An extensive range of L&D opportunities aims to support overall well-being in the face of crisis.

“This has previously included workshops to support aspects of physical, mental, financial or career well-being,” Philp said. “During COVID-19 restrictions, this programme was reviewed, and further focus was put on supporting our people’s well-being through this period.” 

A shift in strategy, a shift in culture
Building an award-winning culture takes time, energy, effort and a commitment to redefining corporate values, as seen in Chorus’ transformation journey. 

“In 2017, we had a fundamental shift in our strategic agenda,” Philp said. “For me, any shift in strategy needs a shift in culture to enable that strategy and, ultimately, execute it.

“With our new strategy, we went through a process of redefining our values.

“When we think about our values, they are largely the main cultural beacon and the main cultural construct for how we want our people to think, feel and act,” he said.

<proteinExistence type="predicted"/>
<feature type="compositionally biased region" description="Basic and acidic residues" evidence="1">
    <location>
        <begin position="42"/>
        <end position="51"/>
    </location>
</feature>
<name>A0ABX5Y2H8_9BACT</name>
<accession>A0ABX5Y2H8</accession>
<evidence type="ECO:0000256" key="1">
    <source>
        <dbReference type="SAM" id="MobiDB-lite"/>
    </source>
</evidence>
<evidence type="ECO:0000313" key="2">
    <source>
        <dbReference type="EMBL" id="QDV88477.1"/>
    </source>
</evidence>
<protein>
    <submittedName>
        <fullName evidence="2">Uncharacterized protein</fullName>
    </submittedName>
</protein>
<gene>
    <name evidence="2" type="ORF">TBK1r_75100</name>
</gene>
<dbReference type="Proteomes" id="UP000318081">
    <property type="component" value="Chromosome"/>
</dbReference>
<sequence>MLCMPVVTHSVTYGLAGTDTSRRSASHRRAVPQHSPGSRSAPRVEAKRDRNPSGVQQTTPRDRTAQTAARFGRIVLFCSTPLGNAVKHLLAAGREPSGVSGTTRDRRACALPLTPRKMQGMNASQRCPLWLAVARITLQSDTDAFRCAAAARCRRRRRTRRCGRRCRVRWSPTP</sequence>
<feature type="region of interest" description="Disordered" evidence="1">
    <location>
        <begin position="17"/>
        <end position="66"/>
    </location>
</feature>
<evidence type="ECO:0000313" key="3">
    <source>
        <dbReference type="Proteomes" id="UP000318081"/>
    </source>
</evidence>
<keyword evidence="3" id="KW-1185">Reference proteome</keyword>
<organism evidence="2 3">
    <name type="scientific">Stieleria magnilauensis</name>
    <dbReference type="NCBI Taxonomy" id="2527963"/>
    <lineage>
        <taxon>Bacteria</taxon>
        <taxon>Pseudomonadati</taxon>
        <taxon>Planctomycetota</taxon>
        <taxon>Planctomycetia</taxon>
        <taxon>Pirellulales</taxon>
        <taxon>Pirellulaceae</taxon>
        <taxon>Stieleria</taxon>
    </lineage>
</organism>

Chorus looks at four values that define its work:

•             Authenticity – enabling employees to be themselves and feel they belong

•             Collaboration – to feel included, listened to and effective

•             Curiosity – to seek to understand and identify new opportunities

•             Courage – to push the boundaries and make bold decisions

“These values reinforce how we recruit, how we develop, how we identify and recognise talents, and how we reward and recognise high performance. Leadership shapes culture – and it’s culture that drives business performance,” said Philp.

An integral part of Chorus’ culture is building an environment where members feel they belong.

“Something that’s important when it comes to diversity is that it’s more about creating an environment for inclusion,” Philp said.

“For me, achieving diversity is not the goal. That’s the outcome. It’s about creating an inclusive environment where we’ve got diversity amongst our leadership and employee population,” he said.

“Our board and executive team fundamentally believe that an inclusive culture change and a diverse workforce are good for Chorus and that they drive business results.”

Read more: Are NZ CEOs ‘walking the talk’ on diversity?

Staying connected
Chorus’ commitment to innovative leadership – fostered in an inclusive culture – began three years prior. When the COVID-19 crisis hit, it was this same commitment which enabled the company to respond quickly to the needs of its employees and the wider community.